“This site provides links to federal kids’ sites along with some of the best kids’ sites from
other organizations, all grouped by subject.”
Google Search: Unclesam
Search U.S. government sites with Google.
Federal government agencies with benefit programs of all kinds.
“GovLoans.gov is your gateway to federal loan information.” Five federal agencies created
this single point of access for federal loan information on the Web.
Subtitled FirstGov for Science, “Science.gov is a gateway to authoritative selected science
information” from U.S. government agencies, including research and development results.
The Washington Information Directory, published yearly, tells which government
agencies, congressional committees, and private groups in Washington, DC, are interested
in particular topics. The Catalog of Federal Domestic Assistance lists the government
programs that give money to groups or (rarely) to individuals for particular purposes and
explains how to apply. It is available on the Web at [http://www.cfda.gov].
Legislative Branch. The Congressional Directory, which is online at
[http://www.gpoaccess.gov/cdirectory/index.html], is the official directory of Congress,
with lists of Members and committees, biographical information on Members, statistics,
and so on. The most current information is on these websites:
House of Representatives
Congress for Kids
Uncle Sam takes kids on a tour of the federal government at this site.
Two privately-published books are also good sources on Members of Congress:
Almanac of American Politics (Washington, National Journal) by Michael Barone and
Richard E. Cohen, and Politics in America, published by CQ Press. Both are biennial.
The Congressional Record at [http://www.gpoaccess.gov/crecord/index.html] is the
official record of congressional activity. Another publication that reports on the activities
of Congress is Congressional Quarterly’s CQ Weekly. The Weekly is cumulated into a
LexisNexis Academic & Library Solutions collects congressional publications and
laws and issues them on microfiche along with the printed CIS Index/Abstracts, which
provides a subject approach to publications (reports, hearings, documents) of Congress.
Laws passed by Congress are published in the United States Statutes at Large, and
the permanent general laws are later collected and codified into the United States Code
(USC). Regulations are first published in the Federal Register (FR) and are later codified
into the Code of Federal Regulations (CFR). All are available online as well.
This gives the full text of proposed regulations and provides for citizen comment.
An extremely useful source for bills and laws is THOMAS [http://thomas.loc.gov],
prepared by the Library of Congress with data from the House and Senate. It has public
laws and bill summaries since 1973, House and Senate roll call votes for the past several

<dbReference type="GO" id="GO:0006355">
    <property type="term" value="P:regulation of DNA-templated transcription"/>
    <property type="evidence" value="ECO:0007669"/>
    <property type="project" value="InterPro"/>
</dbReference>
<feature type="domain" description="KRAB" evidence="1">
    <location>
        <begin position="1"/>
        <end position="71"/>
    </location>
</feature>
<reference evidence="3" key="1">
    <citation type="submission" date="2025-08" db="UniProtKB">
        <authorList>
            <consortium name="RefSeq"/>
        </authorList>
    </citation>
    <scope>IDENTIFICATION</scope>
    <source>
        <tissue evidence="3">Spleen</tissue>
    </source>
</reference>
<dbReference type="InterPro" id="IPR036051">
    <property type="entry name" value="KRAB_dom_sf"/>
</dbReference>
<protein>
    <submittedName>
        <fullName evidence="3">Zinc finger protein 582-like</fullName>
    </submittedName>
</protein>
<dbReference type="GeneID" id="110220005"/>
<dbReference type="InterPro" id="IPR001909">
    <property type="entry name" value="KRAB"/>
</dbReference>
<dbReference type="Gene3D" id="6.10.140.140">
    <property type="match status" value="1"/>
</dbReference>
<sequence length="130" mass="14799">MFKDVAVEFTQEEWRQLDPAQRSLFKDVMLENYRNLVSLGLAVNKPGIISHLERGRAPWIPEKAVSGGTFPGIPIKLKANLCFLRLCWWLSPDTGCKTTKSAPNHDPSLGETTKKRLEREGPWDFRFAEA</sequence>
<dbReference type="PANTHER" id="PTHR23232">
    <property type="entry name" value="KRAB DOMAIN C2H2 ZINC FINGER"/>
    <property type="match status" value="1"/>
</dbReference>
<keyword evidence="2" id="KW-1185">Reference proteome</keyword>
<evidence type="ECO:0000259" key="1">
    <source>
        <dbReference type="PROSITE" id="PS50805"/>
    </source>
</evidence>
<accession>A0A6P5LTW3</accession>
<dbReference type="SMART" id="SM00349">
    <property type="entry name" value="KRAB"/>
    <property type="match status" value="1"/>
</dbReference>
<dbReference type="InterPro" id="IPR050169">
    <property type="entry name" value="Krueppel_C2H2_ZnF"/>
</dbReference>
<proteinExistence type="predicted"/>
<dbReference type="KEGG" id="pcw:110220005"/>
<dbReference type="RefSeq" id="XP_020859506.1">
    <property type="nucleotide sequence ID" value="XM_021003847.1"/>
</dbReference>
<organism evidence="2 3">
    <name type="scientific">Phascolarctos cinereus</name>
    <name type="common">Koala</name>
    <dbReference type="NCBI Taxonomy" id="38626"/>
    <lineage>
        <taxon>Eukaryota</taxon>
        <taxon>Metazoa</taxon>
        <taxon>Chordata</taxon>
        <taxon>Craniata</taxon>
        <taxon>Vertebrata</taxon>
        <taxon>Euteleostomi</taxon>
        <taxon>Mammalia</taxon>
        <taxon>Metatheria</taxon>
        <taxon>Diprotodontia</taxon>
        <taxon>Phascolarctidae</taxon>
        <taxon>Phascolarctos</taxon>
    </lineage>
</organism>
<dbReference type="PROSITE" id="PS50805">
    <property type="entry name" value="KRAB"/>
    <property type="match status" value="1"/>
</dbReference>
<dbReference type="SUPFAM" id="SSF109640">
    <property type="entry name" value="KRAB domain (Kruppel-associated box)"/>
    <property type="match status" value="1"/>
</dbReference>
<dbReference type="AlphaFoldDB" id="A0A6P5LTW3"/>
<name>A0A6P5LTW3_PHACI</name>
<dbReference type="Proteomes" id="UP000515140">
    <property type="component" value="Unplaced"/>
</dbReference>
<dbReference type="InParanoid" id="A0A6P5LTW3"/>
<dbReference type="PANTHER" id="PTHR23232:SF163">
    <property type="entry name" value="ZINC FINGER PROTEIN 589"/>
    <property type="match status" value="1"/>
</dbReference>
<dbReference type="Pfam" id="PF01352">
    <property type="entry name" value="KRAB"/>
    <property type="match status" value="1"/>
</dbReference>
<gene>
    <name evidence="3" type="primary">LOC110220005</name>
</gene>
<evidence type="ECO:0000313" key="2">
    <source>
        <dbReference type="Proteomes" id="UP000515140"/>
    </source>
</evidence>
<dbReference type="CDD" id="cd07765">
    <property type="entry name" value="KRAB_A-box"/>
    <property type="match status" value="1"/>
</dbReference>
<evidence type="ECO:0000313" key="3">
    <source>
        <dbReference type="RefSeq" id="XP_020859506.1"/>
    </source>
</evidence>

years, the Congressional Record text and index since 1994, bills full text since 1989,
summaries of legislation since 1973, links to committee websites, and other information.
State Governments. Most states issue a “blue book” listing officers of the state
government, members of the legislature, state boards and commissions, and so on. A
source giving brief information for all the states is the annual Book of the States by the
Council of State Governments. One of its supplements, Directory III, Administrative
Officials, lists all the state departments of health, labor, public land, and so on. Many
state governments have extensive websites that include directory, program, and statistical
information. Three sites that link to the various state sites are listed.
State and Local Government on the Net
Books and Magazines
One finds what books and magazines are in a library in its catalog, whether a card
catalog or microfiche, online, or other version. Many libraries have access to catalogs of
other libraries in their state or region. Online access to the Library of Congress catalogs
is at [http://catalog.loc.gov/], and many other library catalogs are on the Web.
Library Catalog Tutorial at [http://libcat.infopeople.org/#] provides a tutorial about
searching library catalogs, a guide for users of online library catalogs, covering the uses
of the catalog, basic search methods, and how to interpret search results to get to the
desired items. Created by the Infopeople Project.
There are many guides to help one find out about books in general. Books in Print
(BIP) is a listing of books currently on sale and available from U.S. publishers and
bookstores. BIP lists books by author and title; Subject Guide to Books in Print lists them
by subject. Online booksellers make it easy to find if titles are currently for sale.